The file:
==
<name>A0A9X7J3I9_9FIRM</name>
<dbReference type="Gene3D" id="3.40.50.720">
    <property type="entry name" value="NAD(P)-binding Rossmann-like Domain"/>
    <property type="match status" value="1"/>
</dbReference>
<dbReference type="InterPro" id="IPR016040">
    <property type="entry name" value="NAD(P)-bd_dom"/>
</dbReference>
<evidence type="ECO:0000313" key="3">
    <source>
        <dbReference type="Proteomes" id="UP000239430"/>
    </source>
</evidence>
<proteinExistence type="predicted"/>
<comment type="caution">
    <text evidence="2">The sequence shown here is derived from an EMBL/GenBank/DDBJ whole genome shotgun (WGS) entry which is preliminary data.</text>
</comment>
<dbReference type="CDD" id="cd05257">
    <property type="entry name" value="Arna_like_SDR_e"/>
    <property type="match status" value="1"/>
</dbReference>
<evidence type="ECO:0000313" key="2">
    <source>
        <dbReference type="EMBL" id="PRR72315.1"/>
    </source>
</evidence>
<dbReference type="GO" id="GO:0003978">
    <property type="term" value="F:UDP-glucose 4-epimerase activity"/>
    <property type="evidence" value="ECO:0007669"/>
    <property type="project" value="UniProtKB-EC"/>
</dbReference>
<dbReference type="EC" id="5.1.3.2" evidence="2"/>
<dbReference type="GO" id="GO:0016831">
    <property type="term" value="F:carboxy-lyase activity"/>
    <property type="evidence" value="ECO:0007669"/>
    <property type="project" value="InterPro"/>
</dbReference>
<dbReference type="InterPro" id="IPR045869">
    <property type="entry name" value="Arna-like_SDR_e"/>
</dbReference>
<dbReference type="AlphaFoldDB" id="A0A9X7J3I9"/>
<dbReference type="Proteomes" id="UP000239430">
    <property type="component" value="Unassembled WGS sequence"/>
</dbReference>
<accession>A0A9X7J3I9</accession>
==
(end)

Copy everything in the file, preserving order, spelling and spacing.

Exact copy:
<name>A0A9X7J3I9_9FIRM</name>
<dbReference type="Gene3D" id="3.40.50.720">
    <property type="entry name" value="NAD(P)-binding Rossmann-like Domain"/>
    <property type="match status" value="1"/>
</dbReference>
<dbReference type="InterPro" id="IPR016040">
    <property type="entry name" value="NAD(P)-bd_dom"/>
</dbReference>
<evidence type="ECO:0000313" key="3">
    <source>
        <dbReference type="Proteomes" id="UP000239430"/>
    </source>
</evidence>
<proteinExistence type="predicted"/>
<comment type="caution">
    <text evidence="2">The sequence shown here is derived from an EMBL/GenBank/DDBJ whole genome shotgun (WGS) entry which is preliminary data.</text>
</comment>
<dbReference type="CDD" id="cd05257">
    <property type="entry name" value="Arna_like_SDR_e"/>
    <property type="match status" value="1"/>
</dbReference>
<evidence type="ECO:0000313" key="2">
    <source>
        <dbReference type="EMBL" id="PRR72315.1"/>
    </source>
</evidence>
<dbReference type="GO" id="GO:0003978">
    <property type="term" value="F:UDP-glucose 4-epimerase activity"/>
    <property type="evidence" value="ECO:0007669"/>
    <property type="project" value="UniProtKB-EC"/>
</dbReference>
<dbReference type="EC" id="5.1.3.2" evidence="2"/>
<dbReference type="GO" id="GO:0016831">
    <property type="term" value="F:carboxy-lyase activity"/>
    <property type="evidence" value="ECO:0007669"/>
    <property type="project" value="InterPro"/>
</dbReference>
<dbReference type="InterPro" id="IPR045869">
    <property type="entry name" value="Arna-like_SDR_e"/>
</dbReference>
<dbReference type="AlphaFoldDB" id="A0A9X7J3I9"/>
<dbReference type="Proteomes" id="UP000239430">
    <property type="component" value="Unassembled WGS sequence"/>
</dbReference>
<accession>A0A9X7J3I9</accession>